The Improbable Journey of America’s Bird
Jack E. Davis
Lording over the nation’s literal and figurative horizons is the bald eagle. No animal in US history has to the same extremes been the simultaneous object of reverence and cruelty. After gaining flagship status, the bald eagle moved to the center of American culture as a symbol, namesake, and commercial logo. Yet, simultaneously, the citizens dwelling within its allegorical realm were shooting and poisoning the living species, and treading on its habitat. The consequence was disaster, another potential blemish on the American fable. Americans had already turned the Carolina parakeet and passenger pigeon into ghosts of nature when they pushed their national bird to the edge of extinction in the 1960s. Before it was too late, awakened by the sweeping environmental crisis of their making, they nurtured its population back to healthy numbers, and learned to live peaceably with it and other once-assaulted wildlife.
The Bald Eagle: The Improbable Journey of America’s Bird is a biography of both the species and national bird, from pre-European settlement to the present. Jack Davis, the Pulitzer Prize winning author of The Gulf, looks at the two as one to reveal that the bald eagle’s place in the American pantheon runs deeper than mere national symbol and opens out to more than conflict and reconciliation. At the dawn of the nation, the bald eagle was only one part of the rarified environment of North America that served as the wellspring of an original national culture. Within a century, as the country pushed into the modern age of manufacturing and consumption, when killing the national bird was met with impunity, nature as resource eclipsed nature as cultural identity. America’s organic attachment to nature would soon be forgotten.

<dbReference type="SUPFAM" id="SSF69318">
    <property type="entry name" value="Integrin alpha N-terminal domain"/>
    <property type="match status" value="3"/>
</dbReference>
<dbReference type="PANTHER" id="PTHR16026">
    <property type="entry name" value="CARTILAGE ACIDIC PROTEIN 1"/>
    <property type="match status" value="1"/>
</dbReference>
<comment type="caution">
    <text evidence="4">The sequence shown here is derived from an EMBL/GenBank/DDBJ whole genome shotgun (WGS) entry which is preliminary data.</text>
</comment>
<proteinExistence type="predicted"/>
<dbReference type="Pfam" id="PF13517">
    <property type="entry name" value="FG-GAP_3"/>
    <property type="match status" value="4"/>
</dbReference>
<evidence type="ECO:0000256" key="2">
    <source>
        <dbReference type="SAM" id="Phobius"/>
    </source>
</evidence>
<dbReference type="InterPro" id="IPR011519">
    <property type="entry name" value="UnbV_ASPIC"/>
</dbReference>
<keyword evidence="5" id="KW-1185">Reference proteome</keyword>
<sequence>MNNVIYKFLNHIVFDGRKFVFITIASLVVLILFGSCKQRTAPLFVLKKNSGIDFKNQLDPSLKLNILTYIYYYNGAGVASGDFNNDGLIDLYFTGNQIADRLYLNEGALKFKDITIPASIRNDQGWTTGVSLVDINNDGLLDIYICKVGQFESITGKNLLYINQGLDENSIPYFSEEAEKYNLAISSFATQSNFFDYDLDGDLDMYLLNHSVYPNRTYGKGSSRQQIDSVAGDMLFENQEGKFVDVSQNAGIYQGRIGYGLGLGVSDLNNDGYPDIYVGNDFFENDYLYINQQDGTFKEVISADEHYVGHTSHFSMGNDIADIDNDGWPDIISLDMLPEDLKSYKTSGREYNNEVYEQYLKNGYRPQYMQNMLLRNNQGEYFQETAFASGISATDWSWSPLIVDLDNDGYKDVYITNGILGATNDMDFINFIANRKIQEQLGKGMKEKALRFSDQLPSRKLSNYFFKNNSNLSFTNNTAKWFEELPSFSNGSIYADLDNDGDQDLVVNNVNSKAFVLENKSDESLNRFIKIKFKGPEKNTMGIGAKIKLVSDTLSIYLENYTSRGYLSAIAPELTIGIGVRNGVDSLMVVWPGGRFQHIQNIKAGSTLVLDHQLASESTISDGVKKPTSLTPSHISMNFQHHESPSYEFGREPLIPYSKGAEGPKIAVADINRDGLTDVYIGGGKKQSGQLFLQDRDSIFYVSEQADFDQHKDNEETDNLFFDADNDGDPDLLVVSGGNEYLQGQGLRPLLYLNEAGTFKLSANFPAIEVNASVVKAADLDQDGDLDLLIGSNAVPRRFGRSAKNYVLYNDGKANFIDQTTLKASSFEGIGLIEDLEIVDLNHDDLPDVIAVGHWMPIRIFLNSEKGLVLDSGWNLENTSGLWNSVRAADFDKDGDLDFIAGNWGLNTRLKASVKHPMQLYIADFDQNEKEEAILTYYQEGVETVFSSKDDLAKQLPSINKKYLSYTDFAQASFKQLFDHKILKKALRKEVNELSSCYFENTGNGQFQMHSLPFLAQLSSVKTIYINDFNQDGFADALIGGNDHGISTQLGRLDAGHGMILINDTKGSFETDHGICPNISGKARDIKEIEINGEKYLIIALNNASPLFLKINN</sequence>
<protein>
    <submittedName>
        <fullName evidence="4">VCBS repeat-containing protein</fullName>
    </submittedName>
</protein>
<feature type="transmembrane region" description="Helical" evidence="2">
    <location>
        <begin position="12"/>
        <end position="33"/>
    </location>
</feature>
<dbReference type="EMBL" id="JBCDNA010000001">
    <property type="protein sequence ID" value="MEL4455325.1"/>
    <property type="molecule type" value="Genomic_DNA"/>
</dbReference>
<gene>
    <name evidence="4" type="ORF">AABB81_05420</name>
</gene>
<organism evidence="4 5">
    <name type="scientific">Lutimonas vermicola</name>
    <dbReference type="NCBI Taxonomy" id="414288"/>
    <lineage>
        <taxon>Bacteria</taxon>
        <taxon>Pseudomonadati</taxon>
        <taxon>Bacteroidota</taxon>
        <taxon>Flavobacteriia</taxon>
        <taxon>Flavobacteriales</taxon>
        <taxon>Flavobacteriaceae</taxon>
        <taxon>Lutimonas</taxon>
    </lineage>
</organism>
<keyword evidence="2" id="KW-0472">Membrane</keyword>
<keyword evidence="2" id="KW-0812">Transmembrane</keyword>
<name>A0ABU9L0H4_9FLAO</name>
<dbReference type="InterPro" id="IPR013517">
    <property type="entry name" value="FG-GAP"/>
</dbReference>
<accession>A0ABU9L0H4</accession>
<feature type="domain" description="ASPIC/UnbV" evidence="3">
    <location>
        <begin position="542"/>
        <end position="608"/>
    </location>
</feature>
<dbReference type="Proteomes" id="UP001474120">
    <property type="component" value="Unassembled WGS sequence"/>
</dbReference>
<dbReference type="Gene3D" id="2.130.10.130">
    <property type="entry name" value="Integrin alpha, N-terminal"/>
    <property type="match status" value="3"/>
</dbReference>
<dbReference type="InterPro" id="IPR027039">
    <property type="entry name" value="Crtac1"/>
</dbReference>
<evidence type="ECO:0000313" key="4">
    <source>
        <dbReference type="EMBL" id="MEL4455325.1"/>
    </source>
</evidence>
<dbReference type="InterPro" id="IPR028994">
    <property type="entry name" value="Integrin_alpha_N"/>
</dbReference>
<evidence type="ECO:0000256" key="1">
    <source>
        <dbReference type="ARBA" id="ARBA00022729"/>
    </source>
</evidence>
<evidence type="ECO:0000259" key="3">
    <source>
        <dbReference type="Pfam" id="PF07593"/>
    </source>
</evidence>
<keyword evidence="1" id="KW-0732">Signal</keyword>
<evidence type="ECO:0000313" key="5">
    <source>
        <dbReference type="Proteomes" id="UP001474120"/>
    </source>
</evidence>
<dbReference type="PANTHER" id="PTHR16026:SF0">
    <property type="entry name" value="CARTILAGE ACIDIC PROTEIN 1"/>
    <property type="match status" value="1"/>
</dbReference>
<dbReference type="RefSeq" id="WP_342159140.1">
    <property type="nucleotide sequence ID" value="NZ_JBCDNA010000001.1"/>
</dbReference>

The 1960s, when the bald eagle was teetering on the edge, marked a despairing time — of poisoned water and air and hyper materialism — and America seemed to have lost something of its inherent spirit and ardor, indeed, its soul. If we think of nature as a restorative place — a provenance, as the founders and great thinkers from Jefferson to Emerson saw it, then we can argue that Americans needed to return to that place to regain something of themselves. In the late twentieth century, they began reassessing their destructive ways. With its restoration, the bald eagle helped lead them back to an original American idea. By thriving alongside humans, in ways it never had before, it provides an example of how the country might successfully navigate the changing and challenging ecological world of today and tomorrow.
The Bald Eagle is at heart about connections, humans to the eagle specifically, and to nature generally, and how those connections historically have been variously tenuous and strong. It’s as much about values too, the seemingly opposing ones of patriotism and environmentalism. The eagle’s rollercoaster ride with the American people is a dramatic story, but it becomes an even more current and compelling one when its intrinsic paradox is revealed in the account of how Americans waged battle against their vaunted symbol of greatness. In Bird of Paradox, that paradox speaks to a larger historical context and the central message of this book: in nature, Americans found a national identity and plotted their country’s future.